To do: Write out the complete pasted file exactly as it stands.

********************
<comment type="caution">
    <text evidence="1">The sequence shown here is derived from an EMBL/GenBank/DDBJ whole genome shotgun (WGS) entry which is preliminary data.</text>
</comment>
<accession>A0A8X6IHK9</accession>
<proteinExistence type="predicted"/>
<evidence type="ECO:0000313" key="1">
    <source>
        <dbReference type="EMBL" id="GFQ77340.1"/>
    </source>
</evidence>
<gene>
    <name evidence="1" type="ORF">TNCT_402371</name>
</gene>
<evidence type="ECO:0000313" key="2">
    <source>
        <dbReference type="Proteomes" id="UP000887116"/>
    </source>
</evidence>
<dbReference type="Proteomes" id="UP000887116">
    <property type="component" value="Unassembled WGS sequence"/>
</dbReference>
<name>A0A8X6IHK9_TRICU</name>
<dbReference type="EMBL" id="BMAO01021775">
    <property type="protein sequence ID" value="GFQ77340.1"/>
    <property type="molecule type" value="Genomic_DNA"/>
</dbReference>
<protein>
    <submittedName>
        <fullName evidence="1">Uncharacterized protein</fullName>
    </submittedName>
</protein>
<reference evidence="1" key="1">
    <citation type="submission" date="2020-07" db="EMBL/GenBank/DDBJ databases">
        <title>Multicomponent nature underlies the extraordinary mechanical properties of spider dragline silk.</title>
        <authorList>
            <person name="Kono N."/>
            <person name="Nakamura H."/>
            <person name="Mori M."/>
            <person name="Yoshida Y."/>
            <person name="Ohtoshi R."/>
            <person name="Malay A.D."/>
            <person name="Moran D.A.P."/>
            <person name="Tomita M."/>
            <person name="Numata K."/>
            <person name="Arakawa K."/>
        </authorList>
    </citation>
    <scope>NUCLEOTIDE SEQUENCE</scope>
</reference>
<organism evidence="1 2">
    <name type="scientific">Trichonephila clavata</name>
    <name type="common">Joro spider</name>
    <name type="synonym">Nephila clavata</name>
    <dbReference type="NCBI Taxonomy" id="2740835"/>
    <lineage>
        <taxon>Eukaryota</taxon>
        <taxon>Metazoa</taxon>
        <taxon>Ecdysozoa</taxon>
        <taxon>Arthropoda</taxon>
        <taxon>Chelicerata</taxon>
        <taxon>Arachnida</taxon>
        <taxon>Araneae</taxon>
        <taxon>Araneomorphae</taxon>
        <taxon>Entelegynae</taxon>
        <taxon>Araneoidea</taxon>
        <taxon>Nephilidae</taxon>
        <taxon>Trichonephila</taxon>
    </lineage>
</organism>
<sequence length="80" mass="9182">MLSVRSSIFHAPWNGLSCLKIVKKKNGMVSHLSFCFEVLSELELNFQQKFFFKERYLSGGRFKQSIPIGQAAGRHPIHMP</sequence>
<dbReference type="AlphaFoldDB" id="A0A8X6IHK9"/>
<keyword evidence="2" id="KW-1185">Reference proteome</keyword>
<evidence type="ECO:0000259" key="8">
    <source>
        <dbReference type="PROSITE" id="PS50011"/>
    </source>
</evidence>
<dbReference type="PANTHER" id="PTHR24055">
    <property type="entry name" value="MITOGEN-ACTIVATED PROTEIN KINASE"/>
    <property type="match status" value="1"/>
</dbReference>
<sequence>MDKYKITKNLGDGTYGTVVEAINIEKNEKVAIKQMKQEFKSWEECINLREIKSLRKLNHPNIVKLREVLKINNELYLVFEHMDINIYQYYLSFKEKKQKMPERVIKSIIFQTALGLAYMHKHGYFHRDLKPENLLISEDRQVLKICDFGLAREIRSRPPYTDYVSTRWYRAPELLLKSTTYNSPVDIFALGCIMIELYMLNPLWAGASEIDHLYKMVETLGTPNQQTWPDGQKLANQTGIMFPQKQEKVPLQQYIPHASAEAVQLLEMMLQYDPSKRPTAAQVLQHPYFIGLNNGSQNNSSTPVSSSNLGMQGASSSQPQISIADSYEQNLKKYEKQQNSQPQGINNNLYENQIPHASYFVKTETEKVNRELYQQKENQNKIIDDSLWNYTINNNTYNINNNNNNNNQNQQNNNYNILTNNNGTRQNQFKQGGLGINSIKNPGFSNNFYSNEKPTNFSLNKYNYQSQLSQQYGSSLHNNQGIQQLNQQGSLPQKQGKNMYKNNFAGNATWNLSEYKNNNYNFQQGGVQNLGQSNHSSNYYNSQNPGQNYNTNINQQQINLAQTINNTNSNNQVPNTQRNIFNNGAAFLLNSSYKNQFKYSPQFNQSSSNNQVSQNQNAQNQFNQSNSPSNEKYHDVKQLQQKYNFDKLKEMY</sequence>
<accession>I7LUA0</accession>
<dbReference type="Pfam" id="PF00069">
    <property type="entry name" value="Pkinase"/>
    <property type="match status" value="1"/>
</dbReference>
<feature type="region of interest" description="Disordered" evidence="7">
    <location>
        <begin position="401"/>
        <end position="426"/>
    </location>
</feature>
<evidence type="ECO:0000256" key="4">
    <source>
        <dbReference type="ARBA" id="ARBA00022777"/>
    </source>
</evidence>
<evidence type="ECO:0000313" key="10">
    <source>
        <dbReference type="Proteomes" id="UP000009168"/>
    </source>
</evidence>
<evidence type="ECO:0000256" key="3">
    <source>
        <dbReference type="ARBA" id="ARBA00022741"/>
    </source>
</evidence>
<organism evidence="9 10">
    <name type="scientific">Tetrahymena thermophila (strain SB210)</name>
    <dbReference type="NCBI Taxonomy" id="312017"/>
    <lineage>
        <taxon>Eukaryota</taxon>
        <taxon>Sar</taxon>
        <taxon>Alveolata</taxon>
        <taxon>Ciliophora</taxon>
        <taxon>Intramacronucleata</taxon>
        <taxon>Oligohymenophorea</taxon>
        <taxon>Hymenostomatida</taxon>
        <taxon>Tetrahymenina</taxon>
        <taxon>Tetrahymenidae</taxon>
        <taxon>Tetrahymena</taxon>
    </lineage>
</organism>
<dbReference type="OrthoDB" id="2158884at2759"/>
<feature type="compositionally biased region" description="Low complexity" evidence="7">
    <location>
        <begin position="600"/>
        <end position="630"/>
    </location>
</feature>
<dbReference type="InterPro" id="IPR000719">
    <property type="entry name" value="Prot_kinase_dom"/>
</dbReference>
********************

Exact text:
<comment type="caution">
    <text evidence="1">The sequence shown here is derived from an EMBL/GenBank/DDBJ whole genome shotgun (WGS) entry which is preliminary data.</text>
</comment>
<accession>A0A8X6IHK9</accession>
<proteinExistence type="predicted"/>
<evidence type="ECO:0000313" key="1">
    <source>
        <dbReference type="EMBL" id="GFQ77340.1"/>
    </source>
</evidence>
<gene>
    <name evidence="1" type="ORF">TNCT_402371</name>
</gene>
<evidence type="ECO:0000313" key="2">
    <source>
        <dbReference type="Proteomes" id="UP000887116"/>
    </source>
</evidence>
<dbReference type="Proteomes" id="UP000887116">
    <property type="component" value="Unassembled WGS sequence"/>
</dbReference>
<name>A0A8X6IHK9_TRICU</name>
<dbReference type="EMBL" id="BMAO01021775">
    <property type="protein sequence ID" value="GFQ77340.1"/>
    <property type="molecule type" value="Genomic_DNA"/>
</dbReference>
<protein>
    <submittedName>
        <fullName evidence="1">Uncharacterized protein</fullName>
    </submittedName>
</protein>
<reference evidence="1" key="1">
    <citation type="submission" date="2020-07" db="EMBL/GenBank/DDBJ databases">
        <title>Multicomponent nature underlies the extraordinary mechanical properties of spider dragline silk.</title>
        <authorList>
            <person name="Kono N."/>
            <person name="Nakamura H."/>
            <person name="Mori M."/>
            <person name="Yoshida Y."/>
            <person name="Ohtoshi R."/>
            <person name="Malay A.D."/>
            <person name="Moran D.A.P."/>
            <person name="Tomita M."/>
            <person name="Numata K."/>
            <person name="Arakawa K."/>
        </authorList>
    </citation>
    <scope>NUCLEOTIDE SEQUENCE</scope>
</reference>
<organism evidence="1 2">
    <name type="scientific">Trichonephila clavata</name>
    <name type="common">Joro spider</name>
    <name type="synonym">Nephila clavata</name>
    <dbReference type="NCBI Taxonomy" id="2740835"/>
    <lineage>
        <taxon>Eukaryota</taxon>
        <taxon>Metazoa</taxon>
        <taxon>Ecdysozoa</taxon>
        <taxon>Arthropoda</taxon>
        <taxon>Chelicerata</taxon>
        <taxon>Arachnida</taxon>
        <taxon>Araneae</taxon>
        <taxon>Araneomorphae</taxon>
        <taxon>Entelegynae</taxon>
        <taxon>Araneoidea</taxon>
        <taxon>Nephilidae</taxon>
        <taxon>Trichonephila</taxon>
    </lineage>
</organism>
<sequence length="80" mass="9182">MLSVRSSIFHAPWNGLSCLKIVKKKNGMVSHLSFCFEVLSELELNFQQKFFFKERYLSGGRFKQSIPIGQAAGRHPIHMP</sequence>
<dbReference type="AlphaFoldDB" id="A0A8X6IHK9"/>
<keyword evidence="2" id="KW-1185">Reference proteome</keyword>
<evidence type="ECO:0000259" key="8">
    <source>
        <dbReference type="PROSITE" id="PS50011"/>
    </source>
</evidence>
<dbReference type="PANTHER" id="PTHR24055">
    <property type="entry name" value="MITOGEN-ACTIVATED PROTEIN KINASE"/>
    <property type="match status" value="1"/>
</dbReference>
<sequence>MDKYKITKNLGDGTYGTVVEAINIEKNEKVAIKQMKQEFKSWEECINLREIKSLRKLNHPNIVKLREVLKINNELYLVFEHMDINIYQYYLSFKEKKQKMPERVIKSIIFQTALGLAYMHKHGYFHRDLKPENLLISEDRQVLKICDFGLAREIRSRPPYTDYVSTRWYRAPELLLKSTTYNSPVDIFALGCIMIELYMLNPLWAGASEIDHLYKMVETLGTPNQQTWPDGQKLANQTGIMFPQKQEKVPLQQYIPHASAEAVQLLEMMLQYDPSKRPTAAQVLQHPYFIGLNNGSQNNSSTPVSSSNLGMQGASSSQPQISIADSYEQNLKKYEKQQNSQPQGINNNLYENQIPHASYFVKTETEKVNRELYQQKENQNKIIDDSLWNYTINNNTYNINNNNNNNNQNQQNNNYNILTNNNGTRQNQFKQGGLGINSIKNPGFSNNFYSNEKPTNFSLNKYNYQSQLSQQYGSSLHNNQGIQQLNQQGSLPQKQGKNMYKNNFAGNATWNLSEYKNNNYNFQQGGVQNLGQSNHSSNYYNSQNPGQNYNTNINQQQINLAQTINNTNSNNQVPNTQRNIFNNGAAFLLNSSYKNQFKYSPQFNQSSSNNQVSQNQNAQNQFNQSNSPSNEKYHDVKQLQQKYNFDKLKEMY</sequence>
<accession>I7LUA0</accession>
<dbReference type="Pfam" id="PF00069">
    <property type="entry name" value="Pkinase"/>
    <property type="match status" value="1"/>
</dbReference>
<feature type="region of interest" description="Disordered" evidence="7">
    <location>
        <begin position="401"/>
        <end position="426"/>
    </location>
</feature>
<evidence type="ECO:0000256" key="4">
    <source>
        <dbReference type="ARBA" id="ARBA00022777"/>
    </source>
</evidence>
<evidence type="ECO:0000313" key="10">
    <source>
        <dbReference type="Proteomes" id="UP000009168"/>
    </source>
</evidence>
<evidence type="ECO:0000256" key="3">
    <source>
        <dbReference type="ARBA" id="ARBA00022741"/>
    </source>
</evidence>
<organism evidence="9 10">
    <name type="scientific">Tetrahymena thermophila (strain SB210)</name>
    <dbReference type="NCBI Taxonomy" id="312017"/>
    <lineage>
        <taxon>Eukaryota</taxon>
        <taxon>Sar</taxon>
        <taxon>Alveolata</taxon>
        <taxon>Ciliophora</taxon>
        <taxon>Intramacronucleata</taxon>
        <taxon>Oligohymenophorea</taxon>
        <taxon>Hymenostomatida</taxon>
        <taxon>Tetrahymenina</taxon>
        <taxon>Tetrahymenidae</taxon>
        <taxon>Tetrahymena</taxon>
    </lineage>
</organism>
<dbReference type="OrthoDB" id="2158884at2759"/>
<feature type="compositionally biased region" description="Low complexity" evidence="7">
    <location>
        <begin position="600"/>
        <end position="630"/>
    </location>
</feature>
<dbReference type="InterPro" id="IPR000719">
    <property type="entry name" value="Prot_kinase_dom"/>
</dbReference>